an egg

It was a car accident. Nothing particularly remarkable, but fatal nonetheless. You left behind a wife and two children. It was a painless death. The EMTs tried their best to save you, but to no avail. Your body was so utterly shattered you were better off, trust me.

And that’s when you met me.

“What… what happened?” You asked. “Where am I?”

“You died,” I said, matter-of-factly. No point mincing words.

“There was a… a truck and it was skidding…”

“Yup.” I said

“I… I died?”

“Yup. But don’t feel bad about it. Everyone dies.” I said.

You looked around. There was nothingness. Just you and me. “What is this place?” You asked. “Is this the afterlife?”

“More or less,” I said.

“Are you God?” You asked.

“Yup.” I replied. “I’m God.”

“My kids… my wife,” you said.

“What about them?”

“Will they be alright?”

“That what I like to see,” I said. “You just died and your main concern is for your family. That’s good stuff right there.”

You looked at me with fascination. To you, I didn’t look like God. I just looked like some man. Some vague authority figure. More of a grammar school teacher than the almighty.

“Don’t worry,” I said. “They’ll be fine. Your kids will remember you as perfect in every way. They didn’t have time to grow contempt for you. Your wife will cry on the outside, but will be secretly relieved. To be fair, your marriage was falling apart. If it’s any consolation, she’ll feel very guilty for feeling relieved.”

“Oh,” you said. “So what happens now? Do I go to heaven or hell or something?”

“Neither,” I said. “You’ll be reincarnated.”

“Ah,” you said. “So the Hindus were right.”

“All the religions are right in their own way,” I said. “Walk with me.”

You followed along as we strolled in the void. “Where are we going?” “Nowhere in particular,” I said. “It’s just nice to walk while we talk.”

“So what’s the point, then?” You asked. “When I get reborn, I’ll just be a blank slate, right? A baby. So all my experiences and everything I did in this life won’t matter.”

“Not so!” I said. “You have within you all the knowledge and experiences of all your past lives. You just don’t remember them right now.”

I stopped walking and took you by the shoulders. “Your soul is more magnificent, beautiful, and gigantic than you can possibly imagine. A human mind can only contain a tiny fraction of what you are. It’s like sticking your finger in a glass of water to see if it’s hot or cold. You put a tiny part or yourself into the vessel, and when you bring it back out, you’ve gained all the experiences it had.”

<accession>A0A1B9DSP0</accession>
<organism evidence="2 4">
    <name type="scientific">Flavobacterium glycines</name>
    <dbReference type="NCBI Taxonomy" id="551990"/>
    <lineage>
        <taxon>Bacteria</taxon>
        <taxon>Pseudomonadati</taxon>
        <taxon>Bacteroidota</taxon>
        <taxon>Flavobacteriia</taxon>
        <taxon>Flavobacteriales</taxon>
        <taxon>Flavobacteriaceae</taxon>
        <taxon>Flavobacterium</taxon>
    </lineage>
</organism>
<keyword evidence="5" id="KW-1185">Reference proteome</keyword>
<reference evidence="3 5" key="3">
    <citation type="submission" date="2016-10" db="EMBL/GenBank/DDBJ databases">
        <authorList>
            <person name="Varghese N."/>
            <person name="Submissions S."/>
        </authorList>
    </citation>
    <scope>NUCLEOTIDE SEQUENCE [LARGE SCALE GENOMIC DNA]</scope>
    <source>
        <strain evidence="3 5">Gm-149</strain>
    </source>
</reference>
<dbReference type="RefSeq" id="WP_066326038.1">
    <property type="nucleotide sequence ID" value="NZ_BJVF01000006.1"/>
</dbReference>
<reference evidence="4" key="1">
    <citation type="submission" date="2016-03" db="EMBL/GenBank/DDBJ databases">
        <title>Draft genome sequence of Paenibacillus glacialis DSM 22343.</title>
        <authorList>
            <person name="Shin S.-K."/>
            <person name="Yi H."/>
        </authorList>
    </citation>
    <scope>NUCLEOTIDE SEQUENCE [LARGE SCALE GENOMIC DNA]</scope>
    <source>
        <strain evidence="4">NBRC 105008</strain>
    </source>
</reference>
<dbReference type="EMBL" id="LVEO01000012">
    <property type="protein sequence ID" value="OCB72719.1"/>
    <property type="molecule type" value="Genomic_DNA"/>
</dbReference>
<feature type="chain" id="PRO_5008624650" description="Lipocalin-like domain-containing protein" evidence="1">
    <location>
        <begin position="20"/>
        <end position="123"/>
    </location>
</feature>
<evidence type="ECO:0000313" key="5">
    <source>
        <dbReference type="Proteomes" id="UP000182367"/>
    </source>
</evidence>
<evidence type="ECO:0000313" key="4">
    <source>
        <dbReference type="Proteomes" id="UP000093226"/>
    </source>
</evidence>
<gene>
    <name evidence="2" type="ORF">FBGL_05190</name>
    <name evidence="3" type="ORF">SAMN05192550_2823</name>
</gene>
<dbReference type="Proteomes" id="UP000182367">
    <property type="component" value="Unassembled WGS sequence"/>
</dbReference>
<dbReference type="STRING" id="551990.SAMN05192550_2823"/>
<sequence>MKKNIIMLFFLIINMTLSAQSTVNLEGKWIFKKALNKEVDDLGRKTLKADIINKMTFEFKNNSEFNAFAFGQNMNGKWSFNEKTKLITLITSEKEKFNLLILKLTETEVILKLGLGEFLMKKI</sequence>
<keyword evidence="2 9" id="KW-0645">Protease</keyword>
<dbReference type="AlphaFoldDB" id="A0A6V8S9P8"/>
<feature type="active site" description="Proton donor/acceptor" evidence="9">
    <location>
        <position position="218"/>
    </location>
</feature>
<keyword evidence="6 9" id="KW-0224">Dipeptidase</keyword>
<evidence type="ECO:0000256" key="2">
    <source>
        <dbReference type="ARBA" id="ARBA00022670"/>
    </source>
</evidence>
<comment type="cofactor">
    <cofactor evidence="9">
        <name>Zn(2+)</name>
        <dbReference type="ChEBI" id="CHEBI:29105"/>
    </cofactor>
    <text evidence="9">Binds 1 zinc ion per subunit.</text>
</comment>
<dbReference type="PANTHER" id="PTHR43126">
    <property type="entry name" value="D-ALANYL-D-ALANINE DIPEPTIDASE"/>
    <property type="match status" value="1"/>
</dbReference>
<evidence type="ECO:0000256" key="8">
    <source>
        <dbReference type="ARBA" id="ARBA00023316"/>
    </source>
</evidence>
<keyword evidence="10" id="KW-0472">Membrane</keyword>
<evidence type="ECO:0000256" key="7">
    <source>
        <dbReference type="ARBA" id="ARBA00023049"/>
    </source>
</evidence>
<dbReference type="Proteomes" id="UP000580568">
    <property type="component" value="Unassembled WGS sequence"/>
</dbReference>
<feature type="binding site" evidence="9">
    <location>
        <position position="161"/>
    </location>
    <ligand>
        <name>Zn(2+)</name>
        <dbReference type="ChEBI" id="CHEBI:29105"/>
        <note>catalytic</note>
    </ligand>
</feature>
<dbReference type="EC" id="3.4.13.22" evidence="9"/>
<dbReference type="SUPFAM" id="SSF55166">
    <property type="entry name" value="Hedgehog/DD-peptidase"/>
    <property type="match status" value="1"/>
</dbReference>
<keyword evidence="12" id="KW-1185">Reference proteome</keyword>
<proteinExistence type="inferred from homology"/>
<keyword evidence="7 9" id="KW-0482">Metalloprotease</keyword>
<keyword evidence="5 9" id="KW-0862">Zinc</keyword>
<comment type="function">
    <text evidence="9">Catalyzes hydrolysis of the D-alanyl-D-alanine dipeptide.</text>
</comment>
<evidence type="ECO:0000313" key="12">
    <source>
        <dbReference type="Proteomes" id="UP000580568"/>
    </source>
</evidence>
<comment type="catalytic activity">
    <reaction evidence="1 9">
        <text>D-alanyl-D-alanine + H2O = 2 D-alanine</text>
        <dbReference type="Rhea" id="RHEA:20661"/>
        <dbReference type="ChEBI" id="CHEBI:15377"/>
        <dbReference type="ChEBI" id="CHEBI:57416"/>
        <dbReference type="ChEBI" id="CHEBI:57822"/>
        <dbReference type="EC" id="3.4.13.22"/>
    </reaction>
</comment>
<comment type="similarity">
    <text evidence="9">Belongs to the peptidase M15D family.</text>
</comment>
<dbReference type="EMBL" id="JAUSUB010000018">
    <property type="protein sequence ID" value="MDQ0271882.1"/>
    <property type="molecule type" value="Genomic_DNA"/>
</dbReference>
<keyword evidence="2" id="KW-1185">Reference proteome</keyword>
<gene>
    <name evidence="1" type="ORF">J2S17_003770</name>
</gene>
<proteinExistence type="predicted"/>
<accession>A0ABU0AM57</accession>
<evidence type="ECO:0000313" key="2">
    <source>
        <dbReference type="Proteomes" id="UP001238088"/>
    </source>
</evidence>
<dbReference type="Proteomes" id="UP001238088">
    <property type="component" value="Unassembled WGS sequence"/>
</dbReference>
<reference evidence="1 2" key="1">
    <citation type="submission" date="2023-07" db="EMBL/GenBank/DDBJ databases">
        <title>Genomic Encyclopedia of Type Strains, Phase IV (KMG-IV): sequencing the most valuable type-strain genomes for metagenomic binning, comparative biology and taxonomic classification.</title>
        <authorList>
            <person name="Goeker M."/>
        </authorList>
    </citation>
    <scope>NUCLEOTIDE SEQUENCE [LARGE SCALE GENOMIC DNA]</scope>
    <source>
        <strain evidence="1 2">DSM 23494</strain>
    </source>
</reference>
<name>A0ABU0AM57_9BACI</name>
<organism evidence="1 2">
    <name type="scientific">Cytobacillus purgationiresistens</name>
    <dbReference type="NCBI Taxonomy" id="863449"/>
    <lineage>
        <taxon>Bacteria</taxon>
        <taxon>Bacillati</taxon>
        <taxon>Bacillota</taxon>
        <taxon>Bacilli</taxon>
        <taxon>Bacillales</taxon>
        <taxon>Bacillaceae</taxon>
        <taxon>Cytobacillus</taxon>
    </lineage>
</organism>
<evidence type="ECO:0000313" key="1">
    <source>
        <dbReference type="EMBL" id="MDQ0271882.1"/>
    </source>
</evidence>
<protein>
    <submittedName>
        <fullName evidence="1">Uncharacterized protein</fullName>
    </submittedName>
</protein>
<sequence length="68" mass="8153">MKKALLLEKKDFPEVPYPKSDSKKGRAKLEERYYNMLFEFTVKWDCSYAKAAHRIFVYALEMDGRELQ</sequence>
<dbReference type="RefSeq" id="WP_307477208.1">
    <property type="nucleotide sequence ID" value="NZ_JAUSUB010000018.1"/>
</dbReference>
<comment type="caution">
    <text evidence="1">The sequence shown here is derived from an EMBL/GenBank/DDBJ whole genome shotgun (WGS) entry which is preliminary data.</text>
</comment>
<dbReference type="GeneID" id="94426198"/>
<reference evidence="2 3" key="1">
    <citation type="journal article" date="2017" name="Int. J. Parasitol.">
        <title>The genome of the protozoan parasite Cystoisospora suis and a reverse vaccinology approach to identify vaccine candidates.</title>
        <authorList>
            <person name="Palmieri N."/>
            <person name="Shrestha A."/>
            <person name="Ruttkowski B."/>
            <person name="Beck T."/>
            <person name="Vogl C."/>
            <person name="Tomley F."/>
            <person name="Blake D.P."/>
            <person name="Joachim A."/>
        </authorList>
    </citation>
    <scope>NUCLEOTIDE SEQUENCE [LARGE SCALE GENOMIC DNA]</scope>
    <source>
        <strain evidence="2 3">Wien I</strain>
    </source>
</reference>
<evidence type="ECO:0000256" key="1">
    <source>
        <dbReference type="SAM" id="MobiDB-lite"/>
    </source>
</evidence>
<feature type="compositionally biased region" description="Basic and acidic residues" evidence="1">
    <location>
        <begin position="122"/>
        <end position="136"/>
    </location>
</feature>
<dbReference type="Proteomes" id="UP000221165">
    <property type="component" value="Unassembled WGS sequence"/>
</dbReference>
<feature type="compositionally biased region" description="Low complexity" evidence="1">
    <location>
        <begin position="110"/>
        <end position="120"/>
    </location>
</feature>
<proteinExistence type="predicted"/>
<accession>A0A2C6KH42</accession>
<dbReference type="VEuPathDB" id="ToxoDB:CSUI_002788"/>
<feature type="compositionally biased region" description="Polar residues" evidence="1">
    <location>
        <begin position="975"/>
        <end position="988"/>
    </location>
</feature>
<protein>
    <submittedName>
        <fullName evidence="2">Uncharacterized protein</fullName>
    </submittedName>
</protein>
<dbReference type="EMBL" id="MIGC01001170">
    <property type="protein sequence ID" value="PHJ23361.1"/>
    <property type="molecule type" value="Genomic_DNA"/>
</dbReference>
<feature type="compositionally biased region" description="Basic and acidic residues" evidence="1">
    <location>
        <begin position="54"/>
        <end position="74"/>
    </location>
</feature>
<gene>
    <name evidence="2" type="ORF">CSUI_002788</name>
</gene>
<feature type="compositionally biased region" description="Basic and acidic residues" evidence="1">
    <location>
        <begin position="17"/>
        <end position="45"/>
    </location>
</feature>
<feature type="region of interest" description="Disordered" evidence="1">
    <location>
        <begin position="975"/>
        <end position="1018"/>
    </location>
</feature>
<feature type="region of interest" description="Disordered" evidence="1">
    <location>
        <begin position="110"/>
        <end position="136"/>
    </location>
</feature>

“You’ve been a human for the last 34 years, so you haven’t stretched out yet and felt the rest of your immense consciousness. If we hung out here for longer, you’d start remembering everything. But there’s no point doing that between each life.”

“How many times have I been reincarnated, then?”

“Oh, lots. Lots and lots. And into lots of different lives.” I said. “This time around you’ll be a Chinese peasant girl in 540 A.D.”

“Wait, what?” You stammered. “You’re sending me back in time?”

“Well, I guess technically. Time, as you know it, only exists in your universe. Things are different where I come from.”

“Where do you come from?” You pondered.

“Oh sure!” I explained. “I come from somewhere. Somewhere else. And there are others like me. I know you’ll want to know what it’s like there but you honestly won’t understand.”

“Oh.” you said, a little let down. “But wait. If I get reincarnated to other places in time, could I have interacted with myself at some point?”

“Sure. Happens all the time. And with both lives only aware of their own timespan you don’t even know it’s happening.”

“So what’s the point of it all?”

“Seriously?” I asked. “Seriously? Your asking me for the meaning of life? Isn’t that a little stereotypical?”

“Well it’s a reasonable question,” you persisted.

I looked in your eye. “The meaning of life, the reason I made this whole universe, is for you to mature.”

“You mean mankind? You want us to mature?”

“No. just you. I made this whole universe for you. With each new life you grow and mature, and become a larger and greater intellect.”

“Just me? What about everyone else?”

“There is no one else,” I said. “In this universe, there’s just you, and me.”

You stared blankly at me. “But all the people on earth…”

“All you. Different incarnations of you.”

“Wait. I’m everyone!?”

“Now you’re getting it.” I said, with a congratulatory slap on the back.

“I’m every human who ever lived?”

“Or who will ever live, yes.”

“I’m Abraham Lincoln?”